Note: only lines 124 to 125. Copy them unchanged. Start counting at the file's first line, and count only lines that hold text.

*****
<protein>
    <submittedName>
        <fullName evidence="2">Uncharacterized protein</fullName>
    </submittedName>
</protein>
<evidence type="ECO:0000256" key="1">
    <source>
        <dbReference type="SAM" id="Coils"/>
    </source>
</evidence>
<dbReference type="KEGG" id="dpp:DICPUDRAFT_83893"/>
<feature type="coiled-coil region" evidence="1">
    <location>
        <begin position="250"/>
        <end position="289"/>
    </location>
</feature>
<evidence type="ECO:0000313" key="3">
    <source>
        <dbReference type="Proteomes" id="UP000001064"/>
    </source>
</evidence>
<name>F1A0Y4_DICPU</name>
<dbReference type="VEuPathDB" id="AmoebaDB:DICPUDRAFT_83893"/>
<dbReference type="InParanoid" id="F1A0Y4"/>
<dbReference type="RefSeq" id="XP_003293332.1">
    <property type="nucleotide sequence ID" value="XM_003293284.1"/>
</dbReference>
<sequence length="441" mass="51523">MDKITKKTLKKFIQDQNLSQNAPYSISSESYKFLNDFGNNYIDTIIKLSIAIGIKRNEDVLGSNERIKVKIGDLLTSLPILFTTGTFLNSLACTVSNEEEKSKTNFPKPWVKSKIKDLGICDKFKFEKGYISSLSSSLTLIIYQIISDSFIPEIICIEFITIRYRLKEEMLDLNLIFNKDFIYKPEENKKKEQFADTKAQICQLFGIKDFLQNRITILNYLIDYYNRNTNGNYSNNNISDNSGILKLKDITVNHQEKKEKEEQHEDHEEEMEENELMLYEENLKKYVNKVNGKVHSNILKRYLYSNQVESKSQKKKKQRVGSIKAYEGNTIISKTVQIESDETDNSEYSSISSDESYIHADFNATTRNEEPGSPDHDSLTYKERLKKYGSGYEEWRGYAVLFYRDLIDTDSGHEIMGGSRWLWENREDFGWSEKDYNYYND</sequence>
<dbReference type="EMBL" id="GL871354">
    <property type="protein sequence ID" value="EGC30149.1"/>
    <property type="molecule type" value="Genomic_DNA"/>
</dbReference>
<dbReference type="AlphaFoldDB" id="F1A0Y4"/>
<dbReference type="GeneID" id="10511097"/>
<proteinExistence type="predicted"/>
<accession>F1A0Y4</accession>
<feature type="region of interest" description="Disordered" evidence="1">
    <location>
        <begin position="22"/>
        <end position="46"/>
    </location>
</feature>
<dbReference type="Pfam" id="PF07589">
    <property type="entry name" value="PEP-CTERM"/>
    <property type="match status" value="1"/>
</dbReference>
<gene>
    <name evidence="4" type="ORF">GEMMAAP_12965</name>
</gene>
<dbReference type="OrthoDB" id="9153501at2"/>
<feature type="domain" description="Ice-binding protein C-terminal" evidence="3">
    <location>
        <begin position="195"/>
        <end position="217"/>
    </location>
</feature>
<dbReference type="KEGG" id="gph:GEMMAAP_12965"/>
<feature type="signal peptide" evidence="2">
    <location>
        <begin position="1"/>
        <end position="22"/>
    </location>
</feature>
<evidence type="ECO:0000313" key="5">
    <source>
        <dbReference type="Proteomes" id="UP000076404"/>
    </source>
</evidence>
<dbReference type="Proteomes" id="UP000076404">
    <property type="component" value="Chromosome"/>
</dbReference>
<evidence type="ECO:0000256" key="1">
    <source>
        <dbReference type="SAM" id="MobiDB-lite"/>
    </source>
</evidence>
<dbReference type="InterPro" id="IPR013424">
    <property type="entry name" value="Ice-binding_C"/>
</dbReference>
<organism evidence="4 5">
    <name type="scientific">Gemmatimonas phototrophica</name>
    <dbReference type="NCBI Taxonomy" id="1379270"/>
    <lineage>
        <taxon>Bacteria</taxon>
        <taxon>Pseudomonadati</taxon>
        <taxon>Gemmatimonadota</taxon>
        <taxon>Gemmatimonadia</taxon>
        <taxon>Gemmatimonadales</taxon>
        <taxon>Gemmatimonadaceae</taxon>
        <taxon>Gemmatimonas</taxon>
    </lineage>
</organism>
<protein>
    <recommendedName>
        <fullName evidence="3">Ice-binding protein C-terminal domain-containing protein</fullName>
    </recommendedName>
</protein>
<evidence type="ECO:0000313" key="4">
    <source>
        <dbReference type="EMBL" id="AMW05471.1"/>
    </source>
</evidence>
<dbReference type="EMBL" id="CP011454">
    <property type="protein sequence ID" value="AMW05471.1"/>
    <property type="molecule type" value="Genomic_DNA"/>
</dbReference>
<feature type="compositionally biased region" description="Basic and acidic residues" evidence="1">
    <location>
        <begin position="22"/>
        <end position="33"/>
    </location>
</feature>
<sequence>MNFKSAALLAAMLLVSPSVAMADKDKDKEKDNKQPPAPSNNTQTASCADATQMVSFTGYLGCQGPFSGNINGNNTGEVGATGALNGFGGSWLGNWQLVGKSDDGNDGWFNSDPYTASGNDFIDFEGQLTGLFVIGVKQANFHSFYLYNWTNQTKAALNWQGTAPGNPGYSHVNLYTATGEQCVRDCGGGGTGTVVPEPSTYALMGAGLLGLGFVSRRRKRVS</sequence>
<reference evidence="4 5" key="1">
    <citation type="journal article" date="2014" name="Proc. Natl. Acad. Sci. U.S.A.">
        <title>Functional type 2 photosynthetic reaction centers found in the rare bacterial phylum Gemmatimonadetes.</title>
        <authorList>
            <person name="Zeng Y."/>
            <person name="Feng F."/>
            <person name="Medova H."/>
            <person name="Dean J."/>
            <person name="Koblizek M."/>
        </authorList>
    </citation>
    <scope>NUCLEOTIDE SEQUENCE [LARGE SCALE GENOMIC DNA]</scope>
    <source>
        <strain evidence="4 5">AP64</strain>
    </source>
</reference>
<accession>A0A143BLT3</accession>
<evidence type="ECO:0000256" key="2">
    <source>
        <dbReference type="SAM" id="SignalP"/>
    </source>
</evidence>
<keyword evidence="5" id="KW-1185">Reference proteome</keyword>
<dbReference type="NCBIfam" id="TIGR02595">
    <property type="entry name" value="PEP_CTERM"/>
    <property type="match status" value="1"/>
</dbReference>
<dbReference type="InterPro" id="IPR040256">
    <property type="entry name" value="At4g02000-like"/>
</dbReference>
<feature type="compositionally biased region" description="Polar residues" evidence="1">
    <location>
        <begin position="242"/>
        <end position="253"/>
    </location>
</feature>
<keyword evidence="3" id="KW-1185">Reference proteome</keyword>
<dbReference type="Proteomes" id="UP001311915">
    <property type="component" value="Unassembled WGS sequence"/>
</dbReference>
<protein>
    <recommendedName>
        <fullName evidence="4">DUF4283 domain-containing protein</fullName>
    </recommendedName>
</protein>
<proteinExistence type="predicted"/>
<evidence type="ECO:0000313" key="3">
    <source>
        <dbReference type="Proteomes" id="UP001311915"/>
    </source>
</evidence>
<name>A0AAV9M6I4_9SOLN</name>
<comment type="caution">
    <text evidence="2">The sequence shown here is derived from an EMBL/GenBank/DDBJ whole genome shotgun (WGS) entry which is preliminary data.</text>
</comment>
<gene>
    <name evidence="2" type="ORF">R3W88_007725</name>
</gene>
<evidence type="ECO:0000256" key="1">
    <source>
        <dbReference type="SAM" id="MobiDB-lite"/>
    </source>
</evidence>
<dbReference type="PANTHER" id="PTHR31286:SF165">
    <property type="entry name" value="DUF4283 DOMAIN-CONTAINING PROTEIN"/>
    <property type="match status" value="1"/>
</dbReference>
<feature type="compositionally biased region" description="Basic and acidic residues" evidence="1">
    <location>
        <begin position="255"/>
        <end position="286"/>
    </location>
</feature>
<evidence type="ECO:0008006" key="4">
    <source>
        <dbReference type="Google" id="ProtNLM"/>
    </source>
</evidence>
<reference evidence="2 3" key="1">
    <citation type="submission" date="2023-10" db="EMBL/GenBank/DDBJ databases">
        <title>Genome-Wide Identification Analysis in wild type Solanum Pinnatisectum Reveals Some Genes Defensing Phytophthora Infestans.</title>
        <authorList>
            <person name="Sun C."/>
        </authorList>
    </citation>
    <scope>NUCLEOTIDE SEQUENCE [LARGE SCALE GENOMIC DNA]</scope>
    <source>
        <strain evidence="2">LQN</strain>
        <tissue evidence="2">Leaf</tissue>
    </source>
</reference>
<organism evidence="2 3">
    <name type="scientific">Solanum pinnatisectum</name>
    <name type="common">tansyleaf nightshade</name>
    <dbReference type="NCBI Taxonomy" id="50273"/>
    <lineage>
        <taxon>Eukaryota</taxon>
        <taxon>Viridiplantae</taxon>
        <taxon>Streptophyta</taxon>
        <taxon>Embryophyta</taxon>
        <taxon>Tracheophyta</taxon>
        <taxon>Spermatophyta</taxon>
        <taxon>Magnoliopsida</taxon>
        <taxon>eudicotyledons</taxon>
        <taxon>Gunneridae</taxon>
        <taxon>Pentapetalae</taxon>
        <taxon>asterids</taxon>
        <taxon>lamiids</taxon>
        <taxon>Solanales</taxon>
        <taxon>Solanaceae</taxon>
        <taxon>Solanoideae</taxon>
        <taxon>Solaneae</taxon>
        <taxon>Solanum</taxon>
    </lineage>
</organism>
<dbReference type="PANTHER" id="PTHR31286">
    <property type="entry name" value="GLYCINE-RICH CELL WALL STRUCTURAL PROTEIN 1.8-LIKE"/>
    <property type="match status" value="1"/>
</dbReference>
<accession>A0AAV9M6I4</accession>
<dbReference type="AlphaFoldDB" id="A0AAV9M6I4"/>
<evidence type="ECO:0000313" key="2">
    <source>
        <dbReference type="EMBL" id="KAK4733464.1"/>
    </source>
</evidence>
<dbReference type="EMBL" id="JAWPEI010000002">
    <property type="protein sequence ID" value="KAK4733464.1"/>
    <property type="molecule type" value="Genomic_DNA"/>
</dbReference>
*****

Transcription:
        </authorList>
    </citation>